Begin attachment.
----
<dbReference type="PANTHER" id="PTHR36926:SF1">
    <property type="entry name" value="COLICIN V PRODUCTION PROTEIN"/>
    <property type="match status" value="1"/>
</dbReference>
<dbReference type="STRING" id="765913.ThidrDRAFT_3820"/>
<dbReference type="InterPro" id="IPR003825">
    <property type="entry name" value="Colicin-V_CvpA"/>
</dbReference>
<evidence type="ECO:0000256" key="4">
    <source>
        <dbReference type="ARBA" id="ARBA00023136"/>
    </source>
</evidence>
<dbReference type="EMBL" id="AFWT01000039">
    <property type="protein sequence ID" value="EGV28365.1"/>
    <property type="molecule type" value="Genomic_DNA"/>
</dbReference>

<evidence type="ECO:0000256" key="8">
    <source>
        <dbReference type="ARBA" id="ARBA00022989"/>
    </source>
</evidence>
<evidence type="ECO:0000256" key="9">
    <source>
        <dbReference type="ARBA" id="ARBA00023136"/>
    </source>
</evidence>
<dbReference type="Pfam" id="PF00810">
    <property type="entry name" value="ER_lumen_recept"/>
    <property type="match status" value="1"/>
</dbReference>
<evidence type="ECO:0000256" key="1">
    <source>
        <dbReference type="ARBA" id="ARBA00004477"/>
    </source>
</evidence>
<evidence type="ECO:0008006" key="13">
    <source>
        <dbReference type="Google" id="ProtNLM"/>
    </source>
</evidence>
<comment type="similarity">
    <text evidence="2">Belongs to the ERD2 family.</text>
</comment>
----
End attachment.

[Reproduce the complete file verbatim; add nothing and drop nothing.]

<dbReference type="PANTHER" id="PTHR36926:SF1">
    <property type="entry name" value="COLICIN V PRODUCTION PROTEIN"/>
    <property type="match status" value="1"/>
</dbReference>
<dbReference type="STRING" id="765913.ThidrDRAFT_3820"/>
<dbReference type="InterPro" id="IPR003825">
    <property type="entry name" value="Colicin-V_CvpA"/>
</dbReference>
<evidence type="ECO:0000256" key="4">
    <source>
        <dbReference type="ARBA" id="ARBA00023136"/>
    </source>
</evidence>
<dbReference type="EMBL" id="AFWT01000039">
    <property type="protein sequence ID" value="EGV28365.1"/>
    <property type="molecule type" value="Genomic_DNA"/>
</dbReference>

<evidence type="ECO:0000256" key="8">
    <source>
        <dbReference type="ARBA" id="ARBA00022989"/>
    </source>
</evidence>
<evidence type="ECO:0000256" key="9">
    <source>
        <dbReference type="ARBA" id="ARBA00023136"/>
    </source>
</evidence>
<dbReference type="Pfam" id="PF00810">
    <property type="entry name" value="ER_lumen_recept"/>
    <property type="match status" value="1"/>
</dbReference>
<evidence type="ECO:0000256" key="1">
    <source>
        <dbReference type="ARBA" id="ARBA00004477"/>
    </source>
</evidence>
<evidence type="ECO:0008006" key="13">
    <source>
        <dbReference type="Google" id="ProtNLM"/>
    </source>
</evidence>
<comment type="similarity">
    <text evidence="2">Belongs to the ERD2 family.</text>
</comment>